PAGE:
Dhyana Kida was 12 years old when she first attended the Shambhala Sun Camp nestled in the picturesque mountains of Red Feather Lakes, Colorado. Her parents had gone when they were her age, her brother has also attended, and then it was finally her turn.
“I fell in love and went almost every year,” Kida, now 21, says. Her story is similar to most who go: they find themselves returning to camp year after year, eventually becoming staff members that guide the next batch of camp-goers.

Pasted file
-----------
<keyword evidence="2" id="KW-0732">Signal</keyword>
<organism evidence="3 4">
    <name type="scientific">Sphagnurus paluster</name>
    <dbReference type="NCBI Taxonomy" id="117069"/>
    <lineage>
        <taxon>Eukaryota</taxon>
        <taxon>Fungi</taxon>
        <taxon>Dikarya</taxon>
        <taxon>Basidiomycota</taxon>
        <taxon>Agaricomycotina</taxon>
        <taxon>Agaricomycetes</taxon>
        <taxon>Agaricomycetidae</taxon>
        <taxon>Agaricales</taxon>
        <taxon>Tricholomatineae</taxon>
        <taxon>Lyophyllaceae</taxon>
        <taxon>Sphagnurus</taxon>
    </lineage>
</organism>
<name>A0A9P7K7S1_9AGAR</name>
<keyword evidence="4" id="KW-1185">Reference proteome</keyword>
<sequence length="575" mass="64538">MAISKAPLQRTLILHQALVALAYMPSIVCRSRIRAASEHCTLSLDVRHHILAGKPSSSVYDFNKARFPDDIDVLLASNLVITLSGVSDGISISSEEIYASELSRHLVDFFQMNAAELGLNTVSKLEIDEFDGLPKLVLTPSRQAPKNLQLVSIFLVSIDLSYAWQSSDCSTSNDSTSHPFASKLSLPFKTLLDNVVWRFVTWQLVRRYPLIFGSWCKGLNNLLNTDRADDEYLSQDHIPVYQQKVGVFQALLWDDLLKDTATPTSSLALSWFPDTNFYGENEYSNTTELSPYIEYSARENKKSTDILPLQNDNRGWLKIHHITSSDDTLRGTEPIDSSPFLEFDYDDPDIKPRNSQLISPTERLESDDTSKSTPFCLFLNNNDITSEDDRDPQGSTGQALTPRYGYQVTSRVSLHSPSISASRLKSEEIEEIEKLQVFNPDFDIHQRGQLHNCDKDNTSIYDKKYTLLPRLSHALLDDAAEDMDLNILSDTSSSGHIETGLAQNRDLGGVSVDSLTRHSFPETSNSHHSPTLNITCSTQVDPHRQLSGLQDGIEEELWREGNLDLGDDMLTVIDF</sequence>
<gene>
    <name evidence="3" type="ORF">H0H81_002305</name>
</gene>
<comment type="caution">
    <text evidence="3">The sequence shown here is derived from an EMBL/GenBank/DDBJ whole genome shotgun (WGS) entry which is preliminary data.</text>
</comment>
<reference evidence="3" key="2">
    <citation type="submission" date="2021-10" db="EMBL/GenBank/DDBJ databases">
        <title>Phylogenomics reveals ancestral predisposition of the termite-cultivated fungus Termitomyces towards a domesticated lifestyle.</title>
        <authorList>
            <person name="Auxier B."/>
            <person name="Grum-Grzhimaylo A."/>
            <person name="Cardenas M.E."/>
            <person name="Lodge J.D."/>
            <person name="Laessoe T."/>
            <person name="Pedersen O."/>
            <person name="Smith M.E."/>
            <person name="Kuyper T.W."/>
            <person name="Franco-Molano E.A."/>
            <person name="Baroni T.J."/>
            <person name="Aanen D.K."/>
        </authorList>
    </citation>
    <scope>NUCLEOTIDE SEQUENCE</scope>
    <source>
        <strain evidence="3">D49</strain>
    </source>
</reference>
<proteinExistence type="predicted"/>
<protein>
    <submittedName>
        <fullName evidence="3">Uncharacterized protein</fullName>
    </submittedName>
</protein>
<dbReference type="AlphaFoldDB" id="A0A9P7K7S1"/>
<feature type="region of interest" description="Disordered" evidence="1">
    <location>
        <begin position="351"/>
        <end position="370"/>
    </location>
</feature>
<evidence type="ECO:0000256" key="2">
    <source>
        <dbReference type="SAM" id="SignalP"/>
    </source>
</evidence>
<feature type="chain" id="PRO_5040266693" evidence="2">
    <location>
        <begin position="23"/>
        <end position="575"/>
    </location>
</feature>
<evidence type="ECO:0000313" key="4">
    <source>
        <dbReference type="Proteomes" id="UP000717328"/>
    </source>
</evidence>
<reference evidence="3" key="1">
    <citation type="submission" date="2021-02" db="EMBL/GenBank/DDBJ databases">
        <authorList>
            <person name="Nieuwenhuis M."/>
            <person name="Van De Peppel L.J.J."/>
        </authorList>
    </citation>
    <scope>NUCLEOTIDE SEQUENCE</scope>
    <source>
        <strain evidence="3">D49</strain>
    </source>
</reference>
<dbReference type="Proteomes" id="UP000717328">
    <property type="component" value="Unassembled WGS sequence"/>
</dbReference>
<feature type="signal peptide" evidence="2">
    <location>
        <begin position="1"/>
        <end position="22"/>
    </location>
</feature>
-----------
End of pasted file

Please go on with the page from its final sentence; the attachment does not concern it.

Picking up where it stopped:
The Shambhala Sun Camp is held in only three places in the world: Limousin, France; Nova Scotia, Canada; and our very own northern Colorado. Shambhala Buddhism, which is inspired by the principle that every human being has a fundamental nature of basic goodness, is a philosophy that influences the camp. It stems from Tibetan Buddhism, an ancient practice that spread rapidly in the 1950s after the Chinese takeover of Tibet caused the Tibetan Buddhist teachers to leave the country. Inspired by the Dalai Lama and his practices, campers of all faiths learn about its mindfulness, meditation and awareness practices and can cultivate his or her own being — without any technology present.